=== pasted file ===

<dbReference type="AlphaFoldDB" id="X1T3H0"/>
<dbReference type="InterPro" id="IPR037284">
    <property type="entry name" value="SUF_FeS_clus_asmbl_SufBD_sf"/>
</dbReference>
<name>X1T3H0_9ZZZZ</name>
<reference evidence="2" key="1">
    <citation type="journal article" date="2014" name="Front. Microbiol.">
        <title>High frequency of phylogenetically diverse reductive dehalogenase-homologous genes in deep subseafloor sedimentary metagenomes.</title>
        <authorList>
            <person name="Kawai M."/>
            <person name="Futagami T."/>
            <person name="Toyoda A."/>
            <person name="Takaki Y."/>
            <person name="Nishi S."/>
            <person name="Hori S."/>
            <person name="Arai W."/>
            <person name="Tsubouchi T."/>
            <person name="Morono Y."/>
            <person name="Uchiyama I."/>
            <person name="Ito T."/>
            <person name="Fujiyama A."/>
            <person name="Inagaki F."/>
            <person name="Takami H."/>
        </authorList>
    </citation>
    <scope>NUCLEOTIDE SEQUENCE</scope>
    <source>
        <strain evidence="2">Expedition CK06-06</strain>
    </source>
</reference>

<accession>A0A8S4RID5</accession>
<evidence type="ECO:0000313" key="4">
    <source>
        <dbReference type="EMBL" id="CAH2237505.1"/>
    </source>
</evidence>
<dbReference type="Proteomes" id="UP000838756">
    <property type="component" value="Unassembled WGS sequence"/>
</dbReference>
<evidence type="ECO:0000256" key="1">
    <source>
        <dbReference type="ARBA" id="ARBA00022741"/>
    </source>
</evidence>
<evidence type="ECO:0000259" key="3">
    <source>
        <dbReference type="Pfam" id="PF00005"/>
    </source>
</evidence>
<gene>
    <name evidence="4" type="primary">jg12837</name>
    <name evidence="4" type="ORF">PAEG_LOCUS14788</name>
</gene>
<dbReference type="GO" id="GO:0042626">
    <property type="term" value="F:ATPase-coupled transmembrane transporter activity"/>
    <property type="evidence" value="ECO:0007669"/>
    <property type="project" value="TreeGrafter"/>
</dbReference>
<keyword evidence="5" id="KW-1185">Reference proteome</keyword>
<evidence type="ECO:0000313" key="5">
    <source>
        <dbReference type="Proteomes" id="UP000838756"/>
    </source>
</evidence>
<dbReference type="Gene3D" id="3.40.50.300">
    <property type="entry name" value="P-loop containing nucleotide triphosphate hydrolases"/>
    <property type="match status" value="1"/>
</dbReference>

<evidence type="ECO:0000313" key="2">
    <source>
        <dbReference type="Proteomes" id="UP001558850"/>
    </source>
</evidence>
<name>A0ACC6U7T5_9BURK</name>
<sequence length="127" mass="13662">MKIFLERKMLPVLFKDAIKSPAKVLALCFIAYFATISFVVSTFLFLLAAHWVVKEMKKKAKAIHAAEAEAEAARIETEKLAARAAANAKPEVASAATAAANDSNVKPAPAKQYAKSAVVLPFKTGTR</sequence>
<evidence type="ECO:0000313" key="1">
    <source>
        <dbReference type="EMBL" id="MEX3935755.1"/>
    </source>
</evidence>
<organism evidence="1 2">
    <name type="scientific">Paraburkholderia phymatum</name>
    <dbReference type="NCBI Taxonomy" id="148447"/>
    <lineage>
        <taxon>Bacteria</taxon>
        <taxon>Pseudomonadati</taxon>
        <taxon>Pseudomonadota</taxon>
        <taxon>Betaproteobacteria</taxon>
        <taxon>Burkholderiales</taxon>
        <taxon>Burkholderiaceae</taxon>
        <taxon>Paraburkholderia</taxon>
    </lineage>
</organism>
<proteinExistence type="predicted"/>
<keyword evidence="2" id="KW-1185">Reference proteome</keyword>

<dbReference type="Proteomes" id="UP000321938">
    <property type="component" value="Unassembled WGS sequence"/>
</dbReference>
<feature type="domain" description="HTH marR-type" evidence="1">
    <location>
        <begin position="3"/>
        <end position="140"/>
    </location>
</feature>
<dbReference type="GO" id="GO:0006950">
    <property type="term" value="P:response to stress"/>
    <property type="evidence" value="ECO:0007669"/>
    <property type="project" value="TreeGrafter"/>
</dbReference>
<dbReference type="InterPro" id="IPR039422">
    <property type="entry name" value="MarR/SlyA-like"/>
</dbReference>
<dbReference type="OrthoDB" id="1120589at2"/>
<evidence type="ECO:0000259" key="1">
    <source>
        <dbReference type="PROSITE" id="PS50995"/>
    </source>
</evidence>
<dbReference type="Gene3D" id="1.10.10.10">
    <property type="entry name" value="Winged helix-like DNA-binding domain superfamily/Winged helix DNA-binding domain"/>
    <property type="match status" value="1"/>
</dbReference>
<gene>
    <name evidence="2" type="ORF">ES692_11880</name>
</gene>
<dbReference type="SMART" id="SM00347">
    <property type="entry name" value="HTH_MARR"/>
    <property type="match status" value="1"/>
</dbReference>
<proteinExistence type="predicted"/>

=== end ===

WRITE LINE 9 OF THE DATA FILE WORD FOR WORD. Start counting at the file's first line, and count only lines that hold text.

        <authorList>